Here’s a brief introduction to Atlas by Facebook, the social network’s new ad network of sorts.
Facebook was already selling ads in other apps via its Audience Network, which has been in beta since April 2014.
This Audience Network allows advertisers to promote their apps in other apps using banner, interstitial or native units and all the targeting data Facebook can stump up.
But now, with Atlas, Facebook is extending this to websites, too. All that Facebook data will be used to sell ads outside of the network and these will be seen by Facebook users. The idea is that this data will increase the effectiveness of ads by allowing greater tracking of users.
Online advertising continues to grow by leaps and bounds, but that doesn’t mean that life is easy for players in the digital ad ecosystem. In fact, the thriving online ad economy is increasingly complicated.
Unfortunately, things are only going to get more complicated. Need evidence? Look no further than last week’s announcement that one of the most popular browser makers, Mozilla, will begin blocking cookies from third-party ad networks by default in Firefox 22.
Some investors and analysts are increasingly bullish on Facebook’s prospects for solving the social networking monetization riddle, something reflected in the recent increase in the company’s share price.
Assuming that they’re right, one thing remains to be seen: what Facebook’s cash cow will be. One thing is not in question, however: there is no shortage of monetization ideas the company could conceivably pursue.
It’s well-established that despite digital’s rise over the past decade, spend on online ads is still disproportionately lower than where it should be in theory.
While there’s reason to believe that spend will catch up, the shift of budgets to digital isn’t coming fast enough for many publishers and ad networks — something that is becoming particularly noticeable when it comes to mobile and video.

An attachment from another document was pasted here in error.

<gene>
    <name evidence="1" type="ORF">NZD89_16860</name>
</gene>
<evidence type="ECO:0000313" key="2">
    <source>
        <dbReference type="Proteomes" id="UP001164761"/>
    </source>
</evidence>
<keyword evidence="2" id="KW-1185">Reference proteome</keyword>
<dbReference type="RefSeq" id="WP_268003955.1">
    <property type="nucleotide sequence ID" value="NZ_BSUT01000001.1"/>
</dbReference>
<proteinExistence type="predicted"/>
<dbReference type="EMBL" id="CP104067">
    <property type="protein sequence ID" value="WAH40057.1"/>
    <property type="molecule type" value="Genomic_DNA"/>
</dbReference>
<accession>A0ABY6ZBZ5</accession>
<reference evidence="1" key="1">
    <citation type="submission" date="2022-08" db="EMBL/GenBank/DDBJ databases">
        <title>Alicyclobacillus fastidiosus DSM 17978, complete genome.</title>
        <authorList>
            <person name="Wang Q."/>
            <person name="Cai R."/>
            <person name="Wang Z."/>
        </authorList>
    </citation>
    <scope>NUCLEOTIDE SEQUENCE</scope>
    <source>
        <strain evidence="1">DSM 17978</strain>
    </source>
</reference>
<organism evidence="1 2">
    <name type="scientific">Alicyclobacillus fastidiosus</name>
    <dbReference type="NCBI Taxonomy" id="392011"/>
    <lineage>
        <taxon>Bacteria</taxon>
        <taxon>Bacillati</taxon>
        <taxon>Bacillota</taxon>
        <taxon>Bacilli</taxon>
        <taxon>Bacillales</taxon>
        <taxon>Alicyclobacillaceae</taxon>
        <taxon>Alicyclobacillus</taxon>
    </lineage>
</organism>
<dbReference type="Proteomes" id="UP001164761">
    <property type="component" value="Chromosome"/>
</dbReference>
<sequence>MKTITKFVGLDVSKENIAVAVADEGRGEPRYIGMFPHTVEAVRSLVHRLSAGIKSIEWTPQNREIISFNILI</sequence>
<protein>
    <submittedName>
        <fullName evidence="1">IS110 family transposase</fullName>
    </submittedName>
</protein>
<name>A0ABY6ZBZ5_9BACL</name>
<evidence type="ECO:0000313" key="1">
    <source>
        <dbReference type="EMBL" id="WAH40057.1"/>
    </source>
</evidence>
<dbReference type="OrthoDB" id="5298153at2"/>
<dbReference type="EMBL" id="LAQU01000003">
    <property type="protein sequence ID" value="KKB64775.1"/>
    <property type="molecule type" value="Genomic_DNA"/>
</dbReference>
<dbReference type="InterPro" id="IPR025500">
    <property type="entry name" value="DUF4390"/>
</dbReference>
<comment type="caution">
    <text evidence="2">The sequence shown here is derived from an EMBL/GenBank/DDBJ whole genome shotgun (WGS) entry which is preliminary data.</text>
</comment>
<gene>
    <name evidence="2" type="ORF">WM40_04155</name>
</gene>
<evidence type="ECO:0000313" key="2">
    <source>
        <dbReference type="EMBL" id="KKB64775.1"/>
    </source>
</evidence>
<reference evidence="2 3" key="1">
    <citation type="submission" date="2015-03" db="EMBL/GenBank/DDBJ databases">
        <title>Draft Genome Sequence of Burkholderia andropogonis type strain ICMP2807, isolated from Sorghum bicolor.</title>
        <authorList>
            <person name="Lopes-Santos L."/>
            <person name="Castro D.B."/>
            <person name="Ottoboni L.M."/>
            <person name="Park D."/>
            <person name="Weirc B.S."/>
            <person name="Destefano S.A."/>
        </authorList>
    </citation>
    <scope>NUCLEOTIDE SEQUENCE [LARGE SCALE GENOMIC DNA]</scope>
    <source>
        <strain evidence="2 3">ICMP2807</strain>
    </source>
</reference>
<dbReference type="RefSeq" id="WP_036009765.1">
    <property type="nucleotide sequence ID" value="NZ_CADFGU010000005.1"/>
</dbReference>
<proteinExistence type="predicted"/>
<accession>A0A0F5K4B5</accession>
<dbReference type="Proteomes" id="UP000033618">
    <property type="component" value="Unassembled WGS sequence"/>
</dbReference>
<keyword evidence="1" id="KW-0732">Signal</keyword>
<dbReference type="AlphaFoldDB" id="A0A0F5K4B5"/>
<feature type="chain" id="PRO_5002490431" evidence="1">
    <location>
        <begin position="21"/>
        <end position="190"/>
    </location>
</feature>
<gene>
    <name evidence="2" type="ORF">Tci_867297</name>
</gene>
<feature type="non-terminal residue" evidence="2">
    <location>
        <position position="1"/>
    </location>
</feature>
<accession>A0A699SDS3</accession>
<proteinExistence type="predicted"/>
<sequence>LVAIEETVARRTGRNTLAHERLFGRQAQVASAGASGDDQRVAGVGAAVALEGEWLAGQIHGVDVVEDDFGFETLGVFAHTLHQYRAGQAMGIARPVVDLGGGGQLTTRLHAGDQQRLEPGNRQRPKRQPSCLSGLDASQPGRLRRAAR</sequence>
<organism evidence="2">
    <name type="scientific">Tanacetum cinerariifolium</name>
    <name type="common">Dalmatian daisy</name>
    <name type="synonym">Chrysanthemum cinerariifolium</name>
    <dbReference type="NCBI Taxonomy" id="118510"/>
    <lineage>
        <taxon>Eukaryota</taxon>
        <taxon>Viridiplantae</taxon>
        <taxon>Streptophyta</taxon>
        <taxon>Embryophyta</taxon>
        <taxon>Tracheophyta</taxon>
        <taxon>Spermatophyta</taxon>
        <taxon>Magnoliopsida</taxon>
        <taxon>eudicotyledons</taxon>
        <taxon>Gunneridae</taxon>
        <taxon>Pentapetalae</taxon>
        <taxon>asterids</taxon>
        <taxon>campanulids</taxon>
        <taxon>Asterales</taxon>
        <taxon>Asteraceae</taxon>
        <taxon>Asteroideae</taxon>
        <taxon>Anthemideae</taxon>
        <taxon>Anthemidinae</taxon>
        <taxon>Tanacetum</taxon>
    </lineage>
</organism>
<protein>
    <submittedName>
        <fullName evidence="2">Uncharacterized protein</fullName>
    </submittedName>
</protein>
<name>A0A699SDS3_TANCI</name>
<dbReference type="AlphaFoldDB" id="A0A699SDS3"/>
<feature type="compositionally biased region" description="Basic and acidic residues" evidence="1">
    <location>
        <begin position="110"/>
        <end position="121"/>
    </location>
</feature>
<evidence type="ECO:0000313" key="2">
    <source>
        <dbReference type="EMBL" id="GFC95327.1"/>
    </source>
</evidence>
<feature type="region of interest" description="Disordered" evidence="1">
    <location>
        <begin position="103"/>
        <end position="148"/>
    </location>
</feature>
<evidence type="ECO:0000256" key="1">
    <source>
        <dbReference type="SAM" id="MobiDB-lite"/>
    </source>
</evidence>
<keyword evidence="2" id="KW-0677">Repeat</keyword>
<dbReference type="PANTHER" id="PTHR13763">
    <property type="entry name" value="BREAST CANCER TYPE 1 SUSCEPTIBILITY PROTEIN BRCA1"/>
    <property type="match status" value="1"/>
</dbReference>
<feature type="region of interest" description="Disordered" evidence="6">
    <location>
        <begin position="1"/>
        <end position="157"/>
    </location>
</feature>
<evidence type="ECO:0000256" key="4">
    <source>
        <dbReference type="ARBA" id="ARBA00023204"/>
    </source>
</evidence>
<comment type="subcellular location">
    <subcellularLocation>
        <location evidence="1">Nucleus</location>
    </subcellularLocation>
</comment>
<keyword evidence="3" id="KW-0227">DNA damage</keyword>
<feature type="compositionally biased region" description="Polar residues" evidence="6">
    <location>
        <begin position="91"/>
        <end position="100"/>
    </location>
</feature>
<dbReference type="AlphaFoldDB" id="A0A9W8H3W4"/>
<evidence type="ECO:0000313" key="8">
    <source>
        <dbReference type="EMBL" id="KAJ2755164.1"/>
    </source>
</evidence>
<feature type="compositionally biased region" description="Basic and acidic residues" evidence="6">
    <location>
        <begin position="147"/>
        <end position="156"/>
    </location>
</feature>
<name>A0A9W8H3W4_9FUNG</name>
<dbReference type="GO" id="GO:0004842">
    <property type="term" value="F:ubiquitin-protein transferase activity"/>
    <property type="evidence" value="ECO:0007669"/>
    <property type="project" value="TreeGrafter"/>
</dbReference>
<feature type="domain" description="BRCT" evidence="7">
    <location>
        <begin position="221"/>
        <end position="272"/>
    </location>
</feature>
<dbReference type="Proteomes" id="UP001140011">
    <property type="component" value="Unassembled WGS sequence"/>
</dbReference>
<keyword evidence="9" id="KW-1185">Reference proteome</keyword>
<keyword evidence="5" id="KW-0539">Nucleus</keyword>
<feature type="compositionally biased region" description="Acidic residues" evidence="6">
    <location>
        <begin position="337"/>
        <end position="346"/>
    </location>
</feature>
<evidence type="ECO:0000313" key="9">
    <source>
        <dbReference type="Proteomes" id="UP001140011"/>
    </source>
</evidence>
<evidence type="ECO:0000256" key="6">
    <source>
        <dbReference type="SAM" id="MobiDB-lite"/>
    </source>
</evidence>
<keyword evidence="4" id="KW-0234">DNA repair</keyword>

How Facebook will make the type of money it needs to make to satisfy Wall Street is yet to be determined, but one thing is certain: if Facebook is going to make the type of money it needs to make to satisfy Wall Street, mobile will have to be a big part of it.
Facebook’s mobile usage has skyrocketed in the past year, and the common wisdom is that Facebook will have to find a way to monetize its users on mobile. But capitalizing on the mobile opportunity may not fully require Facebook to monetize them directly.
The real time revolution in online display advertising is here and it’s disrupting the industry. Data-driven performance display ad solutions are pushing the envelope. No wonder that display is growing faster than any other marketing channel, including search.
What’s making this possible is the growing use of massive data volume (also called big data) to optimise and personalise campaigns in real time.
Advertisers’ data is now being intertwined with display ad management – they are finally coming together, after years of running untargeted campaigns that resulted in many wasted banners.
I promise to dive deep into big data in a future post (meanwhile, you can read about how best to use first party data in my previous post). Today, the spotlight is on real time.
How to compete with Google in the display advertising space? Late last year, three unlikely allies, Yahoo, AOL and Microsoft, forged a pact that would allow each company to sell certain display ad inventory for the others.
At the time, Yahoo and Microsoft decided to use different ad exchanges, while AOL remained undecided.
Thanks in large part to the popularity of the freemium business model amongst mobile app developers, mobile ad platform Tapjoy has built an advertising network that reaches some 70m active users each month.
Now it’s hoping to really cash in on that audience by opening up its ad buying marketplace to all advertisers.
Forget ‘audience’, ‘unique visitors’ and ‘page views.’ Thanks to social media, more and more brands are looking to base media buys on new metrics like ‘influence.’
Take, for instance, the brands that are turning to the Influencer Network put together by Condé Nast’s Vogue.
AdWeek describes the Influencer Network as “a panel of some 1,000 women deemed to have sway over other women, based on how active they are on social networks like Facebook and Polyvore, a fashion site where people create collages of outfits and share them with other members.”